Seventy years ago, there was no Apple Campus or Googleplex. Silicon Valley itself didn’t even exist! The region was filled with sleepy towns, prune trees, and orange groves. Since then, the cluster of computer-related companies based in Silicon Valley has shifted the gravity of the United States, providing a Pacific counter-weight to the Mid-Atlantic centers of power and pulling the national economy westward. Margaret O’Mara, an Associate Professor of History at the University of Washington, unearths these transformations in her stunning new book The Code: Silicon Valley and the Remaking of America (Penguin Press, 2019)
O’Mara documents how Silicon Valley became Silicon Valley. It narrates everything from the rise of the military-industrial complex in California, the origins of personal computing in 1970s counter-culture, and longer history of the gender politics that would eventually bring us the tech-bro. The book is an entertaining but learned tour of Silicon Valley, as O’Mara ably guides readers through weird and wondrous facts as well as through the broader structures that brought this new digital economy into being. It should interest historians of technology, politics, and capitalism, along with anyone, professional or casual, who wants to know how Silicon Valley got to be so influential and important.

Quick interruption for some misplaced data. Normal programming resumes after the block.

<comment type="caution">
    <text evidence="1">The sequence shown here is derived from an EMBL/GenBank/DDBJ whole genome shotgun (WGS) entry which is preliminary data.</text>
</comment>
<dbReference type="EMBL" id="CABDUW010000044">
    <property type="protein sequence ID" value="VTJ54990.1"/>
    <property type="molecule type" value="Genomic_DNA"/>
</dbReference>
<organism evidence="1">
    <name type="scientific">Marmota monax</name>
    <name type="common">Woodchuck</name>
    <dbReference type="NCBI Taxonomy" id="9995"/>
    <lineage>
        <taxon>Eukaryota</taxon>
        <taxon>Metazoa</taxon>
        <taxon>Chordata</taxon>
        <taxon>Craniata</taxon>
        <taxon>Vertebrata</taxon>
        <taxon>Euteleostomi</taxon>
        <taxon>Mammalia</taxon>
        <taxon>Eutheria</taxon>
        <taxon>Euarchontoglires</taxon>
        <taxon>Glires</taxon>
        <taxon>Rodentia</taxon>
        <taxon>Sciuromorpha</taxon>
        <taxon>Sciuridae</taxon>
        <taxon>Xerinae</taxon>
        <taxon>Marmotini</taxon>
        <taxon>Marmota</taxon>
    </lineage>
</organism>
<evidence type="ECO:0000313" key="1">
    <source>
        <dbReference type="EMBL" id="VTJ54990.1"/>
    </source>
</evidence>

Dexter Fergie is a PhD student of US and global history at Northwestern University. He is currently researching the 20th century geopolitical history of information and communications networks. He can be reached by email at firstname.lastname@example.org or on Twitter @DexterFergie.
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